November 9, 2016

LETTER TO THE EDITOR | On Unions and Shared Governance

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To the editor:

I am writing as a graduate student who has been involved with the Graduate and Professional Student Assembly since spring 2013 and with Cornell Graduate Students United since spring 2014 in order to respond to some of the discourse around shared governance that has emerged in debates over graduate student unionization this semester.

I am a proud member of both organizations and believe deeply in the necessity of each, and based both on my own experience and the extensive evidence from other universities at which both graduate student unions and assemblies productively coexist, I believe unequivocally in the potential for both organizations to continue to work effectively after a unionization vote. The GPSA is not at all threatened by the formal recognition of CGSU as an exclusive collective bargaining unit.

More importantly, I want to respond to the idea encapsulated in Interim President Rawlings’s statement that graduate students already have a significant voice in administration, and that “We have not been able to solve every issue raised by students, but I believe we are better able to work through differences of opinion in a collegial atmosphere than in a potentially adversarial collective bargaining setting.” There are two issues to look at in evaluating this claim: first, the Board of Trustees’ decision to not raise the minimum stipend of Research Assistants to be equal to Teaching Assistants in spring 2014, and second, workers’ compensation.

When the Trustees made their decision on graduate student stipends, they did so with the consultation of a handful of graduate student leaders who were forbidden from discussing the issue with other graduate students. In the trustees’ and administration’s eyes, this qualified as consultation with graduate students. I simply ask, do you really believe that a decision about graduate student pay made with only a handful of the thousands of graduate students at Cornell even privy to the conversation was democratic and fair — given that these privileged few were then not allowed to talk to the rest of us about it?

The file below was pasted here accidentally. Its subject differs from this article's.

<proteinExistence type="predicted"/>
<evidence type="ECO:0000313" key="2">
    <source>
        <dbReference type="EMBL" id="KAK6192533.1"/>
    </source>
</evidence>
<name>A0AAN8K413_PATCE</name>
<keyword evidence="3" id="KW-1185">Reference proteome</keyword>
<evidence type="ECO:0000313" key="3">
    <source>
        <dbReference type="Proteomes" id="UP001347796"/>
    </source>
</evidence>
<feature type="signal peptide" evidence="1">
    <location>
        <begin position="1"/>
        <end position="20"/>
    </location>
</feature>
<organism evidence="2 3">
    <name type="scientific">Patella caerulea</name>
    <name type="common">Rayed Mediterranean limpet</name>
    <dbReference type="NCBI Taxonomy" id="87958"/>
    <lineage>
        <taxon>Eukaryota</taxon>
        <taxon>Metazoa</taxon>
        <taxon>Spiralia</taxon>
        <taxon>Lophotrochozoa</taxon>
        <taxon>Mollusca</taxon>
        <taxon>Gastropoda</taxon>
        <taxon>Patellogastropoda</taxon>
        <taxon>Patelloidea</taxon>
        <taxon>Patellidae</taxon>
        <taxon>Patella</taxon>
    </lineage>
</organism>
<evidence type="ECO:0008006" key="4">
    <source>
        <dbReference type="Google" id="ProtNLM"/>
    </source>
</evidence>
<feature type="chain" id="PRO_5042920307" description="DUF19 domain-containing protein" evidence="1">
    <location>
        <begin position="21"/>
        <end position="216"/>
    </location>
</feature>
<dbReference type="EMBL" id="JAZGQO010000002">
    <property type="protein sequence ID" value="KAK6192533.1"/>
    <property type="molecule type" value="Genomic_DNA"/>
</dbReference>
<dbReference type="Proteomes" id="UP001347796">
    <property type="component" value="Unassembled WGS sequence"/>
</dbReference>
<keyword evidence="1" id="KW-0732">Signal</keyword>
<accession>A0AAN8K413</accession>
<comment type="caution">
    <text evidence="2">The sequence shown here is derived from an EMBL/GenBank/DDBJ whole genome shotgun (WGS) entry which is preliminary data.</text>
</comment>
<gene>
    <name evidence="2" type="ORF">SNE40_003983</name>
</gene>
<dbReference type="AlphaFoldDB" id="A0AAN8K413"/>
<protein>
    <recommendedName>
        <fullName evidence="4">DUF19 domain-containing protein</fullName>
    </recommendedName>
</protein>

The GPSA does valuable, important work, but so long as the Board of Trustees and the administration can make decisions that ultimately disregard the expressed opinions of graduate students — or, in this case, without even consulting graduate students for their opinions in the first place — the GPSA is not positioned to substantively advocate for graduate students in certain crucial ways. In a GPSA meeting earlier this semester, Dean Barbara Knuth explained that this difference in minimum stipend amount was eliminated after the Graduate School realized that a large majority of faculty were electing to pay research assistants at a level higher than the minimum, as if it had increased the same amount as the teaching assistantship stipend. That’s good, but this was only the case because individual faculty made the decision out of the goodness of their hearts to pay their research assistants fairly. It very easily could have been different, since this fact is contingent on these individual decisions. A formally recognized union would be able to make legally binding agreements on issues like this so that policies on graduate student pay are crafted with actual consultation of graduate students and implemented without being contingent on individual supervisors’ whims.